On Wednesday night, Google (NASDAQ:GOOG) agreed to a $90 million settlement stemming from click-fraud allegations. The leading online advertising platform will distribute what's left of that sum after it pays out legal fees to its past sponsors in the form of AdWords credits.

Click fraud is a serious problem in the contextual-marketing space. Malicious folks can click on a rival's text ad in an attempt to drain that competitor of its online ad budget. And in Google's AdSense program, which serves the search engine's ads on third-party sites, shady publishers can click on ads on their own sites to falsely enrich their coffers.

Google is pretty good about catching click-fraud criminals. It has to. When 99% of your revenue comes from advertising -- and you're valued as a $105 billion company -- you have little choice but to make sure you protect the purity of your bread and butter.

Some argue that Google may be lax on policing for click frauds because it stands to lose money if it cracks down even harder, but that's just ridiculous. Think about it: Advertisers are able to track conversion rates online. If click fraud deflates the effectiveness of a campaign, sponsors will just bid lower on future clicks, taking money from Google's pocket in the long run.

Click fraud hurts everyone. Advertisers are cheated out of their money. Google and legitimate third-party publishers then earn less for qualified leads. With so much at stake, it's really just a matter of time before Google legally pursues click bandits to set an example. The company does credit its advertisers when it discovers fraudulent clicks, but it may never be possible to catch and correct all of the cases.

Yahoo! (NASDAQ:YHOO) was also named in the lawsuit, but it isn't looking to settle. Because the company has just launched its own AdSense clone -- Yahoo! Publisher Network -- click fraud is probably less of a problem there. However, Yahoo! sponsors have to bid at least a dime for every click. Google allows its advertisers to bid as little as a penny for an interested click. Even though most keyword bids are for far greater sums than that, the high minimum at Yahoo! means that the company can't afford to scoff at this litigation. Potential click fraud on its network would add up quickly.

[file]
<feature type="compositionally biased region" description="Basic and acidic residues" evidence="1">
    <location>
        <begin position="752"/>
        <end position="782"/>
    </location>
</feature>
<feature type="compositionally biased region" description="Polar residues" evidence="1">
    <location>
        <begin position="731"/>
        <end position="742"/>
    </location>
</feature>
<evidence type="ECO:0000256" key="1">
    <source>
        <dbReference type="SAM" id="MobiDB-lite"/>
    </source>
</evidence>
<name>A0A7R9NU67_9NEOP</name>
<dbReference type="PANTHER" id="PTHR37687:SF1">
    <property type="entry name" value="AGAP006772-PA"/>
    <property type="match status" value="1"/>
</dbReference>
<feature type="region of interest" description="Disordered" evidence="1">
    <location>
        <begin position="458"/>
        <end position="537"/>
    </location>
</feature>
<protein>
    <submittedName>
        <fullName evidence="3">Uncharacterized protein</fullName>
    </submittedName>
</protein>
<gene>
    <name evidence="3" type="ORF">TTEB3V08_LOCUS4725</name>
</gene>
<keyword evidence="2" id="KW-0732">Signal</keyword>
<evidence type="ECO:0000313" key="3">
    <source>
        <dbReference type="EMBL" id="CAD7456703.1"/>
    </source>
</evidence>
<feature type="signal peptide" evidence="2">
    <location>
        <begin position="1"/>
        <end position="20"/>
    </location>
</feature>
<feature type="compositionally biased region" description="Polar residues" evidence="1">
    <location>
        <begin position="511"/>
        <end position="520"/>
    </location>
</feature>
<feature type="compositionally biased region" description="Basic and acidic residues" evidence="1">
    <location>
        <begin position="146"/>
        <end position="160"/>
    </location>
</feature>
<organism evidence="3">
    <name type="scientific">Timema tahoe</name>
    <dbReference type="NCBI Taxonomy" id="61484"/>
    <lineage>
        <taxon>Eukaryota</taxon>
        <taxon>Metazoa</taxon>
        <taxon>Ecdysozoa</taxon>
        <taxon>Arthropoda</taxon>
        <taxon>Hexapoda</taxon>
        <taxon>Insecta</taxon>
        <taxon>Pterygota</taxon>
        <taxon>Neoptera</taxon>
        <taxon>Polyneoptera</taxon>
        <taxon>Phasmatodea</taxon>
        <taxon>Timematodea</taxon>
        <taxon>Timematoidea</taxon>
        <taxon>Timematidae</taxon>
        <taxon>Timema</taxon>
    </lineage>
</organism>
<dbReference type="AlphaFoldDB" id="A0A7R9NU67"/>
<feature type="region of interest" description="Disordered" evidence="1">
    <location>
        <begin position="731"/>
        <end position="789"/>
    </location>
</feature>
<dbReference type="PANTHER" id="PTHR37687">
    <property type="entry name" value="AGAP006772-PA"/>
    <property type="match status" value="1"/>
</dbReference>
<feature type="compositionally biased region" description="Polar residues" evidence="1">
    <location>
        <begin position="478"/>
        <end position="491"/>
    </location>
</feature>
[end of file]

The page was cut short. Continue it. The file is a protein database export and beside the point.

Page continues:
Search marketing is still in its infancy, and click fraud is just one of the nascent industry's speed bumps. Smaller players like LookSmart (NASDAQ:LOOK) and MIVA (NASDAQ:MIVA) have dealt with click-fraud accusations by sponsors claiming low conversion rates, but some have also had to cope with suspect sponsors, too.

It isn't a perfect medium, but at least it's more accountable than more conventional advertising formats. It's why Inside Value recommendation Microsoft (NASDAQ:MSFT) is diving in with AdCenter, and why IAC/InterActive (NASDAQ:IACI) is looking to follow suit on Ask.com.

Online advertising is the way of the future. Let's hope that future brings a little more honesty and transparency, too.

Longtime Fool contributor Rick Munarriz is a huge fan of Google, and it would be his homepage if it weren't for Fool.com. He does not own shares in any of the companies in this story. The Fool has a disclosure policy. He is also part of the Rule Breakers newsletter research team, seeking out tomorrow's ultimate growth stocks a day early.